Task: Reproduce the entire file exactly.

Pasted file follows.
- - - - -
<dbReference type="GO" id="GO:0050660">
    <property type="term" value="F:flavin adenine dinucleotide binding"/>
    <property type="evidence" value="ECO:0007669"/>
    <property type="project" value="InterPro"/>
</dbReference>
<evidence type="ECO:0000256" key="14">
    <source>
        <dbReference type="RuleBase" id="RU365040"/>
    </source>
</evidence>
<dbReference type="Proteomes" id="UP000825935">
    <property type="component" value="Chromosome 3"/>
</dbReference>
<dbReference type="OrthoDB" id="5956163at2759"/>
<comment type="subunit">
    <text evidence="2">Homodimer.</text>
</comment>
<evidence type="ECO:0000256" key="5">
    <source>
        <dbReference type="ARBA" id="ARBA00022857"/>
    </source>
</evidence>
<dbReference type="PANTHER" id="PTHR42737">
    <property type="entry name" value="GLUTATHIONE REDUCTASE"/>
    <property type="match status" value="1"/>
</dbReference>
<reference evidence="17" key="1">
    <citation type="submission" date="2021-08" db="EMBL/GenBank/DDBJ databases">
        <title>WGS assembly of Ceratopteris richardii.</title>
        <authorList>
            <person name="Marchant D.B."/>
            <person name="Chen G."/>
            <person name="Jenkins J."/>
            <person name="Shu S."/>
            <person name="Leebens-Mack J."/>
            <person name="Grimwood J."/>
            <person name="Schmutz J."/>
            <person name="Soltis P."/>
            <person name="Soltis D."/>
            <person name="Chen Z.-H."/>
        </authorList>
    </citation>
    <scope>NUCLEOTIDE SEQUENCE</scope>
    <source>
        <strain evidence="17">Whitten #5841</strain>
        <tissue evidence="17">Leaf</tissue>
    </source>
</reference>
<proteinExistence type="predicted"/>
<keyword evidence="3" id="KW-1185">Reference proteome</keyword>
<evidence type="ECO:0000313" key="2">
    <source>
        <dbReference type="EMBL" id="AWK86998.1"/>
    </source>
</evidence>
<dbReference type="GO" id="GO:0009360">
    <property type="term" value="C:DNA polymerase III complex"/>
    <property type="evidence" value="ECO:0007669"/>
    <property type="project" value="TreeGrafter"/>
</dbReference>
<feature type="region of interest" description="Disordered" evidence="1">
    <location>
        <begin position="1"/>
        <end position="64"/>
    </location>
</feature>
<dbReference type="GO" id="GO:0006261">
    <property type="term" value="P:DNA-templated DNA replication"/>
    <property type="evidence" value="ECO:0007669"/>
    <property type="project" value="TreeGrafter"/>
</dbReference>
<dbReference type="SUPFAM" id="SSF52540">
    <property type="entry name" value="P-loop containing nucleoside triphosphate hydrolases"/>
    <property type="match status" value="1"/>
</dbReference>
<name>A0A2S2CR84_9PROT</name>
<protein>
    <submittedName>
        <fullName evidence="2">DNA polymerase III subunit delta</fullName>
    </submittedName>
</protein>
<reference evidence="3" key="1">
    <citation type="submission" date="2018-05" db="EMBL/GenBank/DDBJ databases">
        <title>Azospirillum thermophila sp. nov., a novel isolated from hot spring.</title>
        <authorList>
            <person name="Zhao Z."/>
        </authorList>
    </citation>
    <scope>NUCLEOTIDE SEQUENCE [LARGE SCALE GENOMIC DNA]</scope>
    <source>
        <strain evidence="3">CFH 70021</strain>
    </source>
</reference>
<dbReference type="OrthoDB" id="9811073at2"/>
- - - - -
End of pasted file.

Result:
<dbReference type="GO" id="GO:0050660">
    <property type="term" value="F:flavin adenine dinucleotide binding"/>
    <property type="evidence" value="ECO:0007669"/>
    <property type="project" value="InterPro"/>
</dbReference>
<evidence type="ECO:0000256" key="14">
    <source>
        <dbReference type="RuleBase" id="RU365040"/>
    </source>
</evidence>
<dbReference type="Proteomes" id="UP000825935">
    <property type="component" value="Chromosome 3"/>
</dbReference>
<dbReference type="OrthoDB" id="5956163at2759"/>
<comment type="subunit">
    <text evidence="2">Homodimer.</text>
</comment>
<evidence type="ECO:0000256" key="5">
    <source>
        <dbReference type="ARBA" id="ARBA00022857"/>
    </source>
</evidence>
<dbReference type="PANTHER" id="PTHR42737">
    <property type="entry name" value="GLUTATHIONE REDUCTASE"/>
    <property type="match status" value="1"/>
</dbReference>
<reference evidence="17" key="1">
    <citation type="submission" date="2021-08" db="EMBL/GenBank/DDBJ databases">
        <title>WGS assembly of Ceratopteris richardii.</title>
        <authorList>
            <person name="Marchant D.B."/>
            <person name="Chen G."/>
            <person name="Jenkins J."/>
            <person name="Shu S."/>
            <person name="Leebens-Mack J."/>
            <person name="Grimwood J."/>
            <person name="Schmutz J."/>
            <person name="Soltis P."/>
            <person name="Soltis D."/>
            <person name="Chen Z.-H."/>
        </authorList>
    </citation>
    <scope>NUCLEOTIDE SEQUENCE</scope>
    <source>
        <strain evidence="17">Whitten #5841</strain>
        <tissue evidence="17">Leaf</tissue>
    </source>
</reference>
<proteinExistence type="predicted"/>
<keyword evidence="3" id="KW-1185">Reference proteome</keyword>
<evidence type="ECO:0000313" key="2">
    <source>
        <dbReference type="EMBL" id="AWK86998.1"/>
    </source>
</evidence>
<dbReference type="GO" id="GO:0009360">
    <property type="term" value="C:DNA polymerase III complex"/>
    <property type="evidence" value="ECO:0007669"/>
    <property type="project" value="TreeGrafter"/>
</dbReference>
<feature type="region of interest" description="Disordered" evidence="1">
    <location>
        <begin position="1"/>
        <end position="64"/>
    </location>
</feature>
<dbReference type="GO" id="GO:0006261">
    <property type="term" value="P:DNA-templated DNA replication"/>
    <property type="evidence" value="ECO:0007669"/>
    <property type="project" value="TreeGrafter"/>
</dbReference>
<dbReference type="SUPFAM" id="SSF52540">
    <property type="entry name" value="P-loop containing nucleoside triphosphate hydrolases"/>
    <property type="match status" value="1"/>
</dbReference>
<name>A0A2S2CR84_9PROT</name>
<protein>
    <submittedName>
        <fullName evidence="2">DNA polymerase III subunit delta</fullName>
    </submittedName>
</protein>
<reference evidence="3" key="1">
    <citation type="submission" date="2018-05" db="EMBL/GenBank/DDBJ databases">
        <title>Azospirillum thermophila sp. nov., a novel isolated from hot spring.</title>
        <authorList>
            <person name="Zhao Z."/>
        </authorList>
    </citation>
    <scope>NUCLEOTIDE SEQUENCE [LARGE SCALE GENOMIC DNA]</scope>
    <source>
        <strain evidence="3">CFH 70021</strain>
    </source>
</reference>
<dbReference type="OrthoDB" id="9811073at2"/>